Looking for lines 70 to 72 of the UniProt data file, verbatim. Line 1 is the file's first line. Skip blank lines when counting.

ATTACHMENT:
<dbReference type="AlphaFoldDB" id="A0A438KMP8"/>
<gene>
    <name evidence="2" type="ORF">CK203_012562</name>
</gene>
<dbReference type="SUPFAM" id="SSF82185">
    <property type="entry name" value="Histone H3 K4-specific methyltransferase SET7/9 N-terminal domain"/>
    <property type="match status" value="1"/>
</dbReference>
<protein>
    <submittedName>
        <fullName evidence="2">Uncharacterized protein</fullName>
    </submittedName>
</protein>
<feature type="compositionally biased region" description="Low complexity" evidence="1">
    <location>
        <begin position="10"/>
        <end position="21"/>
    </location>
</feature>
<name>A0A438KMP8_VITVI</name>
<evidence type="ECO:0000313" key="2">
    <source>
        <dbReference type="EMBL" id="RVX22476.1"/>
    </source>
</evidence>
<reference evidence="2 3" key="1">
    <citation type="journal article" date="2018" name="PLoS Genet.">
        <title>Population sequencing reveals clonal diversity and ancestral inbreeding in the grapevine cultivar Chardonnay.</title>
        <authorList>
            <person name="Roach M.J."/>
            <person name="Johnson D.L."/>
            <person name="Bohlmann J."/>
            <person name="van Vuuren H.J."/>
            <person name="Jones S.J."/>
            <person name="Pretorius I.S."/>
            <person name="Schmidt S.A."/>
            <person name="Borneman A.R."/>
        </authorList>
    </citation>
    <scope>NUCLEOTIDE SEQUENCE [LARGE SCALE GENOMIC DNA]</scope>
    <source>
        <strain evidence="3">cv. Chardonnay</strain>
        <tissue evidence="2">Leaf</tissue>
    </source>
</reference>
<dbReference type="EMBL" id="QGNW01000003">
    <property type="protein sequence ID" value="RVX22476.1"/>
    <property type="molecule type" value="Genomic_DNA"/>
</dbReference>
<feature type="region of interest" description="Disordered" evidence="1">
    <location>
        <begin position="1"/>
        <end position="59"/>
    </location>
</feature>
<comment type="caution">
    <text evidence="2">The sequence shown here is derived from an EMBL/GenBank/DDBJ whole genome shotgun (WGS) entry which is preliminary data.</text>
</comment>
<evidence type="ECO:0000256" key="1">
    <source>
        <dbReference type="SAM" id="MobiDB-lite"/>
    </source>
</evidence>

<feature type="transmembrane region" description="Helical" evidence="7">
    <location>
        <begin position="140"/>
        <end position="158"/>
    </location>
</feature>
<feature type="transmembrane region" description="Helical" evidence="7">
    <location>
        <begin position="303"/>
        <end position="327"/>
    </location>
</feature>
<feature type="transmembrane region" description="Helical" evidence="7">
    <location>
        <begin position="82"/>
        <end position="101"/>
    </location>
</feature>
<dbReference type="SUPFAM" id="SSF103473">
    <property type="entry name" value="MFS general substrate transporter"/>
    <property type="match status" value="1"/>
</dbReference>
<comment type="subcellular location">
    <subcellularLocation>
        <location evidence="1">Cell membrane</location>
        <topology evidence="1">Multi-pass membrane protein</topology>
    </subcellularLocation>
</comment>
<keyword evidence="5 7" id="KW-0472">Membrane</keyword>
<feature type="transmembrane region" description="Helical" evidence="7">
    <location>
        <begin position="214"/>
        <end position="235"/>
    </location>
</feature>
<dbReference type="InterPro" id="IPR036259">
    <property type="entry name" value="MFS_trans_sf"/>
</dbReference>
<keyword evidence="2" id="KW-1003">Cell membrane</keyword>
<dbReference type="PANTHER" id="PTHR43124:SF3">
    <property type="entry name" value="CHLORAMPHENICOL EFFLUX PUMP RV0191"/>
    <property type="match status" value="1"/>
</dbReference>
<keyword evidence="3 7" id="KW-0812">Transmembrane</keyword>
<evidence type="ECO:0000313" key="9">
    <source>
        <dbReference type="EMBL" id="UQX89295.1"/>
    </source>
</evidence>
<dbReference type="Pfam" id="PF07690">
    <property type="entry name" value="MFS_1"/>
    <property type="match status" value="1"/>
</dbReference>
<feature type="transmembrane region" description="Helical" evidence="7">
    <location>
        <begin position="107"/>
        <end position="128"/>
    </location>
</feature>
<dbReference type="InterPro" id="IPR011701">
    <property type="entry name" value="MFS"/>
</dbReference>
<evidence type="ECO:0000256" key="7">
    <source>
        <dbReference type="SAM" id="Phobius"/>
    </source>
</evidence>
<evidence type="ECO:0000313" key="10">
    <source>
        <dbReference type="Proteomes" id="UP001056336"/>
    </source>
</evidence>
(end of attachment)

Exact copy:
<feature type="transmembrane region" description="Helical" evidence="7">
    <location>
        <begin position="303"/>